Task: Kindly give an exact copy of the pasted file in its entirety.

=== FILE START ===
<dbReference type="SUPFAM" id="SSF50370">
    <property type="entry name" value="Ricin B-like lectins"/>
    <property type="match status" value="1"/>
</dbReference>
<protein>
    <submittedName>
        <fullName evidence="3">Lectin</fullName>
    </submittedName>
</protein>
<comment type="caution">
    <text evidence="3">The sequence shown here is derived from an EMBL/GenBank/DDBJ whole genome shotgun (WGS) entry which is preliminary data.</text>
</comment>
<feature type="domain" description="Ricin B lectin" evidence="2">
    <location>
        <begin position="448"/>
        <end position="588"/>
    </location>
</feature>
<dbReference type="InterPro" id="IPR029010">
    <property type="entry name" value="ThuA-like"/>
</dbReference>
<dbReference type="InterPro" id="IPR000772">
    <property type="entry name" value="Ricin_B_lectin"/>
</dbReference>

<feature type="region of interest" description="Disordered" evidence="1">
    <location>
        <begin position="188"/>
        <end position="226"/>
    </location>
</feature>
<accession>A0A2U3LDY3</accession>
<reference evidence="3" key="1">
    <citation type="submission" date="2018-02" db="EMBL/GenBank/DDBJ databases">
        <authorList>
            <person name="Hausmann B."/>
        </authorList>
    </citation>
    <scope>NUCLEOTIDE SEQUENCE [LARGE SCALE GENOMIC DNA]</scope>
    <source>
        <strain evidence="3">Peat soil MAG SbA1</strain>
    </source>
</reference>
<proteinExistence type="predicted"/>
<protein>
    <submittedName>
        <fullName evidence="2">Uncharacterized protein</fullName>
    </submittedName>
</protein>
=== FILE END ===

<dbReference type="SUPFAM" id="SSF50370">
    <property type="entry name" value="Ricin B-like lectins"/>
    <property type="match status" value="1"/>
</dbReference>
<protein>
    <submittedName>
        <fullName evidence="3">Lectin</fullName>
    </submittedName>
</protein>
<comment type="caution">
    <text evidence="3">The sequence shown here is derived from an EMBL/GenBank/DDBJ whole genome shotgun (WGS) entry which is preliminary data.</text>
</comment>
<feature type="domain" description="Ricin B lectin" evidence="2">
    <location>
        <begin position="448"/>
        <end position="588"/>
    </location>
</feature>
<dbReference type="InterPro" id="IPR029010">
    <property type="entry name" value="ThuA-like"/>
</dbReference>
<dbReference type="InterPro" id="IPR000772">
    <property type="entry name" value="Ricin_B_lectin"/>
</dbReference>

<feature type="region of interest" description="Disordered" evidence="1">
    <location>
        <begin position="188"/>
        <end position="226"/>
    </location>
</feature>
<accession>A0A2U3LDY3</accession>
<reference evidence="3" key="1">
    <citation type="submission" date="2018-02" db="EMBL/GenBank/DDBJ databases">
        <authorList>
            <person name="Hausmann B."/>
        </authorList>
    </citation>
    <scope>NUCLEOTIDE SEQUENCE [LARGE SCALE GENOMIC DNA]</scope>
    <source>
        <strain evidence="3">Peat soil MAG SbA1</strain>
    </source>
</reference>
<proteinExistence type="predicted"/>
<protein>
    <submittedName>
        <fullName evidence="2">Uncharacterized protein</fullName>
    </submittedName>
</protein>